After Iowa was forced to punt at PSU’s 40, punter Ryan Donahue booted a 34-yarder that pinned PSU at its 6. The Lions went false start, tackle for loss by defensive end Broderick Binns, sack by Binns on Clark in the end zone and pulled within 10-2 with 11:47 left in the first half.
Binns, who had 1.5 sacks in the first half, whipped right tackle DeOn’tae Pannell and caused the fumble. Guard Johnnie Troutman recovered and it was 10-2. Before the first half was over, Nerraw McCormack replaced Pannell.
Otherwise, Iowa’s offense did nothing and, believe it or not, the first-half struggles didn’t belong to Stanzi. Iowa receivers dropped four passes, including two from WR Derrell Johnson-Koulianos. The drops, of course, turned into empty downs and ruined any tempo the Hawkeyes tried to get going, finishing the half 2 of 9 on third down.
Murray, the most wanted man in eastern Pennsylvania, went 1 of 2 in field goals, hitting from 41 and going wide right from 42 near the end of the first half.
After the first play, Penn State had just 25 yards passing and was held to minus-6 yards in the second quarter.
Stanzi finished 9 of 22 for 114 and the kick pick. Clark was 6 of 12 for 104 and a TD. For the first half, Clark was good on his 4-0 promise. The second half, Iowa’s defense burned it all to the ground. Revenge will have to wait.
Adrian Clayborn feature from 2010
IOWA CITY — Mom sits close to her son. Sure, the chairs are positioned that way in the lounge area of Kirk Ferentz’s office, but Mom is close.
That’s the theme.
It’s a rainy Wednesday in the Hayden Fry Football Complex. The Clayborns arrived in separate cars, but their drives were similar.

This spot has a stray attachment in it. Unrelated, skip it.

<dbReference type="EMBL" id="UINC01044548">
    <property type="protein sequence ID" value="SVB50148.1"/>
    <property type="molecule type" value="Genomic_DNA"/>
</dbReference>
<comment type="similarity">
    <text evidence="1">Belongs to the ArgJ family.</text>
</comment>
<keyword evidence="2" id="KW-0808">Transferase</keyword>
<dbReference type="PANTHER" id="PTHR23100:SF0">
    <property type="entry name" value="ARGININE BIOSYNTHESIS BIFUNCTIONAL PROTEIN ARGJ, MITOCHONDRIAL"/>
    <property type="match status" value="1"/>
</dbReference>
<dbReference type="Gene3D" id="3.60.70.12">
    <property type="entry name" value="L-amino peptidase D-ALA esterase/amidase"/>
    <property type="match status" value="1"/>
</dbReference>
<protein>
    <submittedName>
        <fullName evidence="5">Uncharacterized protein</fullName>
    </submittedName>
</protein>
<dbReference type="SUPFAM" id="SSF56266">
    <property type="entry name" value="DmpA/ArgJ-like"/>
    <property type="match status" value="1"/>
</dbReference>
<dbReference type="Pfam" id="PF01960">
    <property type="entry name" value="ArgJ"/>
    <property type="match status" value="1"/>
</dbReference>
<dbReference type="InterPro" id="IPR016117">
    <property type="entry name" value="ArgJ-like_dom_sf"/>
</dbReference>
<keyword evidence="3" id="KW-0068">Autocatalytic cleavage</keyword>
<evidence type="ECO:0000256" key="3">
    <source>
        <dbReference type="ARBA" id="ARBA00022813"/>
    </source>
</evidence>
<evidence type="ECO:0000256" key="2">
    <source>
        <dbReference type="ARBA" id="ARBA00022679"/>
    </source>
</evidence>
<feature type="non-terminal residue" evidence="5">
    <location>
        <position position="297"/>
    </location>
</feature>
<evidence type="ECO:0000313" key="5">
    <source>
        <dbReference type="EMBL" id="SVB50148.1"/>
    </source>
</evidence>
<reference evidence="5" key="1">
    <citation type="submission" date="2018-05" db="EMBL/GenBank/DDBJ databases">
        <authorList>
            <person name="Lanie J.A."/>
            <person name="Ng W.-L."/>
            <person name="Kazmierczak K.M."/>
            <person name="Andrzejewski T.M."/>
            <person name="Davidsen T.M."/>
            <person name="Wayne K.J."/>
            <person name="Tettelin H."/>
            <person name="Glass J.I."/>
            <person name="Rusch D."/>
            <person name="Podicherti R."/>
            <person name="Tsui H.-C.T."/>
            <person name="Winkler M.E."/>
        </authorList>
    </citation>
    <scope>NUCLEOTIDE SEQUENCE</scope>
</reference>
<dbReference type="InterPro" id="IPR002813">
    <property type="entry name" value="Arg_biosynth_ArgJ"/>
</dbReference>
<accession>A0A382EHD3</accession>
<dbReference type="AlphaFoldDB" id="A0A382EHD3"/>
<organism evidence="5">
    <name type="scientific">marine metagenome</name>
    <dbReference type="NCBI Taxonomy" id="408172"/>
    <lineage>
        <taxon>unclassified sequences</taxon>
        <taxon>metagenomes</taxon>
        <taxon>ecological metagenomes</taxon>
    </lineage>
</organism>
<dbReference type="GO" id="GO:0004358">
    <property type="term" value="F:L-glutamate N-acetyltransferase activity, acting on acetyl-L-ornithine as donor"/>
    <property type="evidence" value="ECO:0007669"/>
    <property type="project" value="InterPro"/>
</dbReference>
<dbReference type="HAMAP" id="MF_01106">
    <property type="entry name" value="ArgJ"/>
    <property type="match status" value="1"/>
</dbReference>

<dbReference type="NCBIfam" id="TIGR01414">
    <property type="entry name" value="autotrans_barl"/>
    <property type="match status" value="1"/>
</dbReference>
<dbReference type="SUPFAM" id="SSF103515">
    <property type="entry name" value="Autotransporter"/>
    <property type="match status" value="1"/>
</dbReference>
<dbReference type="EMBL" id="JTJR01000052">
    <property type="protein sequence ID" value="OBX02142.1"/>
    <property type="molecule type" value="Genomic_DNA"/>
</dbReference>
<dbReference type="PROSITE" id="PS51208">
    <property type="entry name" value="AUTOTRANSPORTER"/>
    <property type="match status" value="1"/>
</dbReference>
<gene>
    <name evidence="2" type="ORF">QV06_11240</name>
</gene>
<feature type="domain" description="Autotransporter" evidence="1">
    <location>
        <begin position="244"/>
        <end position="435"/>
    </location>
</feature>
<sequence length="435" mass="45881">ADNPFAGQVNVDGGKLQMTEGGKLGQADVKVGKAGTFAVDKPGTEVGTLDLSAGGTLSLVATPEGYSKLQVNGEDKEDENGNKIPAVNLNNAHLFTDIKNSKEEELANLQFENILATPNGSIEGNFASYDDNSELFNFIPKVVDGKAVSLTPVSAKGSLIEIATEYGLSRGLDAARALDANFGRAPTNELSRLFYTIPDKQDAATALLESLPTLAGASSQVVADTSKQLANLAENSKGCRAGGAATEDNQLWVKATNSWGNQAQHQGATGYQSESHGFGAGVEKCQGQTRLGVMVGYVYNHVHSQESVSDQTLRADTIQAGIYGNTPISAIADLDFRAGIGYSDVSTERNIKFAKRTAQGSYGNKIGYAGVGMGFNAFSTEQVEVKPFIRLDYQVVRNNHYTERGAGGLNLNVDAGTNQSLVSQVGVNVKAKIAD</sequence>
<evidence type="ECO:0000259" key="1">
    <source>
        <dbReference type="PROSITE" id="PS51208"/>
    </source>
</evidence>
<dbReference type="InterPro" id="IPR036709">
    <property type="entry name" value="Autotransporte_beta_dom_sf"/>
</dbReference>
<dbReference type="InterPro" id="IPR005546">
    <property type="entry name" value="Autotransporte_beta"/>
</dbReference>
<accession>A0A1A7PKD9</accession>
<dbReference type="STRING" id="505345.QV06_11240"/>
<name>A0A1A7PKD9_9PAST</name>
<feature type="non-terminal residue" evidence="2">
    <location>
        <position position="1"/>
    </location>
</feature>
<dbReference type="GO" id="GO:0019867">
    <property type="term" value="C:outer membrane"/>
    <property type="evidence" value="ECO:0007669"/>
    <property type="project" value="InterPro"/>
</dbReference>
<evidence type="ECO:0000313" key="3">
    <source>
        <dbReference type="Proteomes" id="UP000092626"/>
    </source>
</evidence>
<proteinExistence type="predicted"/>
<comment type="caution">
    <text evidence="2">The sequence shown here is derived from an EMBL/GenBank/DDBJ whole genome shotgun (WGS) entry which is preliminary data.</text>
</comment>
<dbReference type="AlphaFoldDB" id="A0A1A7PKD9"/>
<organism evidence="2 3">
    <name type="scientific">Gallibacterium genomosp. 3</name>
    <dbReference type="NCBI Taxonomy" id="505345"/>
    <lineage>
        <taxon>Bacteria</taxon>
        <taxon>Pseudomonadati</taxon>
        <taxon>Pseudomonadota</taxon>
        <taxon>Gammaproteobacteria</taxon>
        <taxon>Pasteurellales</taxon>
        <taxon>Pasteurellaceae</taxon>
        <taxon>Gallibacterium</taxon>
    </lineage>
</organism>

Tracie Clayborn moved to Iowa City this summer from the south side of St. Louis. The idea was to be close to her son, Adrian, and enjoy his senior season as a defensive end for the Iowa football team. Right here, right now in August, it sets up to be a fantastic season. Clayborn is everybody’s preseason All-American.
”She comes over a lot ... No, no she comes over sometimes,” Adrian said. “She brings food. That’s always a plus. Cleans up every once in a while, which is also nice.”
You can see it. Mom moves up to Iowa City to soak in her son’s senior season for the Hawkeyes. Makes sense. It’s been a sweet, sweet love affair for the Clayborns and Iowa fans.
In January, during a Hawkeye Huddle before the Orange Bowl in Miami, Tracie Clayborn was introduced as Adrian’s mother. The fans went wild. Long, long raucous applause. It brought tears to Tracie’s eyes.
“I expected something, but the way they just went crazy and wouldn’t stop, that’s what made me cry,” she said. “It was just a good feeling, to know that all these people love my son.”
It’s nice, it’s great and it’s only part of the reason Tracie Clayborn moved to Iowa City.
In October, Adrian Clayborn was involved in a stalking incident, and the woman was eventually charged and convicted of third-degree harassment. This year, Adrian pleaded guilty to an assault charge after he struck a cabdriver in 2009. Racial slurs triggered that incident.
So Tracie Clayborn lives in an Iowa City apartment just a few minutes from Adrian’s place on Van Buren.
“When you’re miles away and something is going on with your child in another state and you can’t just hop in a car and get there, you panic,” she said. “When I hear stories, I’m calling him every five minutes. I just want to make sure he’s OK.
“That’s part of the reason why I came here, the incident (the harassment) that happened. I just wanted to be here to make sure everything was OK with him and he had a smooth senior year.”
Truth is, it’s always been like this with Tracie Clayborn.